SAULT STE. MARIE – Two Anishinaabe healthcare professionals on Manitoulin Island were recently recognized by the Anishinabek Nation on January 21 for making a difference in their communities and helping to transform the lives of the people they serve.
Aundeck Omni Kaning community health co-ordinator Shirley Corbiere was one of the two Island recipients of the Anishinabek Nation Heroes in Health Awards. A total of three awards were given out at the ceremony, with the third recipient being Wendy Tyson, community wellness worker at Wahnapitae First Nation.
“It was really nice to get that recognition,” said Ms. Corbiere, a past recipient of a health recognition award from the organization when it was still known as the Union of Ontario Indians. She attended the event with her sister and community worker Mandy McGraw.
Some of the remarks shared about Ms. Corbiere during the awards presentation, as printed in the Anishinabek News, state that she is passionate about her health work and has worked to ensure the services in Aundeck Omni Kaning remain strong and steady, while also being relevant and useful for the community members. She was nominated for the accolade by Naandwegamik Health Centre team lead Jenny McGraw.
Ms. Corbiere has taken particularly close care of mothers, babies and elders, as well as approached diabetes and high blood pressure. Rather than simply providing health supports, she also advocates for education and prevention of these conditions before they become problems, as well as monitoring individuals to help manage their health.
She said she looks forward to continuing on the health initiatives that the community has already advanced.
“I want to say a big thank you for (the community’s) support and for nominating me for this award,” said Ms. Corbiere.
The other Manitoulin award winner came from the community of Wiikwemkoong.
“I was honoured,” said Naandwechige-Gamig Wikwemikong Health Centre registered nurse and community researcher Karen Pitawanakwat, one of the award winners.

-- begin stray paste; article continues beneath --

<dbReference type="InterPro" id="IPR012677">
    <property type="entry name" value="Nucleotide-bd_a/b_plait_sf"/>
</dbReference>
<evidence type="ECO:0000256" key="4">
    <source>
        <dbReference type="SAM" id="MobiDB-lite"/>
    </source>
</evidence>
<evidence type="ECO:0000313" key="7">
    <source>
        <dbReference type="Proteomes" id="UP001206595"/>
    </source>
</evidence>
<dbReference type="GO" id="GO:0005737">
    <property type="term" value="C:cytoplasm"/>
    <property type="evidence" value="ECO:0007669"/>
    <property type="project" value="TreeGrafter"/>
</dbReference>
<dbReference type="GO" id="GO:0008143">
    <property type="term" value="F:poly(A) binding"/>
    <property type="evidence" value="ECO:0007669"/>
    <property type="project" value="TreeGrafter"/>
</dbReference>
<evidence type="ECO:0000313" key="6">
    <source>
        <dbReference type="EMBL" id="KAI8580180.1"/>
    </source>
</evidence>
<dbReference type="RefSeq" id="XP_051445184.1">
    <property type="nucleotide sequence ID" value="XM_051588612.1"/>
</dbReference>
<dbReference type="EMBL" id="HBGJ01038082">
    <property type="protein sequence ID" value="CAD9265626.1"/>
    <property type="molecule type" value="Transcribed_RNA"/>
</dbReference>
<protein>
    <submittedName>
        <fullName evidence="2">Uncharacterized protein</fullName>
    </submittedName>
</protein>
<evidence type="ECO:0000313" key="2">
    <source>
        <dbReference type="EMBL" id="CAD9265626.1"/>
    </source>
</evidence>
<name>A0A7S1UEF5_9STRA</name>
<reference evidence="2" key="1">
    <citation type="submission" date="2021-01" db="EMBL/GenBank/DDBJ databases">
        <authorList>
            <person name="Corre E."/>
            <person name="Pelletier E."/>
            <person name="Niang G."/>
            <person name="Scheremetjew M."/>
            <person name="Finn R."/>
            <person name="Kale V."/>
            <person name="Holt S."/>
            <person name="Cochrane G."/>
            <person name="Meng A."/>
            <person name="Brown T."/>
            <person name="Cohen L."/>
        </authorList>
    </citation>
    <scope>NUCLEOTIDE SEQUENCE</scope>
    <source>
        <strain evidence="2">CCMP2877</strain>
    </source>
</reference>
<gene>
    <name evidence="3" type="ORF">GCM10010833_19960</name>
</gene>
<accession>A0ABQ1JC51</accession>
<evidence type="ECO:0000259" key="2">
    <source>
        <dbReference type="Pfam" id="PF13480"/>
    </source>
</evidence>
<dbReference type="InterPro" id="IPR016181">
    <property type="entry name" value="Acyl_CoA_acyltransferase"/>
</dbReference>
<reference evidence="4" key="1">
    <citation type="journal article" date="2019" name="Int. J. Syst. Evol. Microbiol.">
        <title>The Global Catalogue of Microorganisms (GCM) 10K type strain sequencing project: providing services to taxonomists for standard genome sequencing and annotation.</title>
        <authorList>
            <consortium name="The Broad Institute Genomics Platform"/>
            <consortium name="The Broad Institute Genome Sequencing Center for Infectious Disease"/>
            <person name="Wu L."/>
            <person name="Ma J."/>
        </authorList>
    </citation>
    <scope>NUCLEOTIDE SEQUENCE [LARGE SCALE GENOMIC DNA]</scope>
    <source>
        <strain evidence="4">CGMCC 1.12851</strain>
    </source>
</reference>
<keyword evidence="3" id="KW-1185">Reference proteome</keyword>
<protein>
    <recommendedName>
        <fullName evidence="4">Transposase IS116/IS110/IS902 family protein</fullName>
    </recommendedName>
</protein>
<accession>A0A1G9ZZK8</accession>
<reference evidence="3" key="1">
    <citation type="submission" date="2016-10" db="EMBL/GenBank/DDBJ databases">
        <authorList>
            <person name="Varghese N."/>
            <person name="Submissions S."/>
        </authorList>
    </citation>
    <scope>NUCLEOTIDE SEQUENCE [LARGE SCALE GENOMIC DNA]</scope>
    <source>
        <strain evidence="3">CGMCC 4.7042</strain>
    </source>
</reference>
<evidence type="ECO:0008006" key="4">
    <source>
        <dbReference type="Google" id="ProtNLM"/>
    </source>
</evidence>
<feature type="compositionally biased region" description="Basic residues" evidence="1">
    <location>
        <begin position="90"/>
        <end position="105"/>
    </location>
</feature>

“Mary-Jo Wabano (the health services director at Naandwechige-Gamig) started off saying she wishes she could nominate everybody at the health centre, but eventually chose me because of my work focused around aged care,” said Ms. Pitawanakwat. “She gave the example that I’m able to do the work I do in our language and how much that’s appreciated.”
Speaking remarks from the evening stated that Ms. Pitawanakwat has adapted her care approaches to reflect current trends and best practices within the healthcare industry.
“Karen takes the time to listen and visit with the people; her knowledge and use of Anishinaabemowin language is a true demonstration of respect and love for the people,” stated Ms. Wabano in her nomination form.
Expositor readers may remember Ms. Pitawanakwat’s name from the recent series in this newspaper about the Canadian Indigenous Cognitive Assessment (CICA), a revolutionary tool to diagnose mental functioning impairments that is culturally specific and sensitive to the lived realities of Anishinabek people.
Her role in developing that tool was a factor that supported her nomination. Ms. Pitawanakwat said she hoped this award win would help to spread the word about the CICA so more lives could be changed for the better.
Joining Ms. Pitawanakwat at the awards ceremony was Ms. Wabano, staff from Noojmowin Teg who also work closely with aging populations, Island community caregivers and Lorrilee McGregor from the Northern Ontario School of Medicine.
“Chi-miigwetch to everyone. I’ve always felt supported, welcome and got very positive feedback from all of the communities that I go in,” said Ms. Pitawanakwat.
Each award winner received a framed certificate that was signed by Anishinabek Nation Grand Council Chief Glen Hare.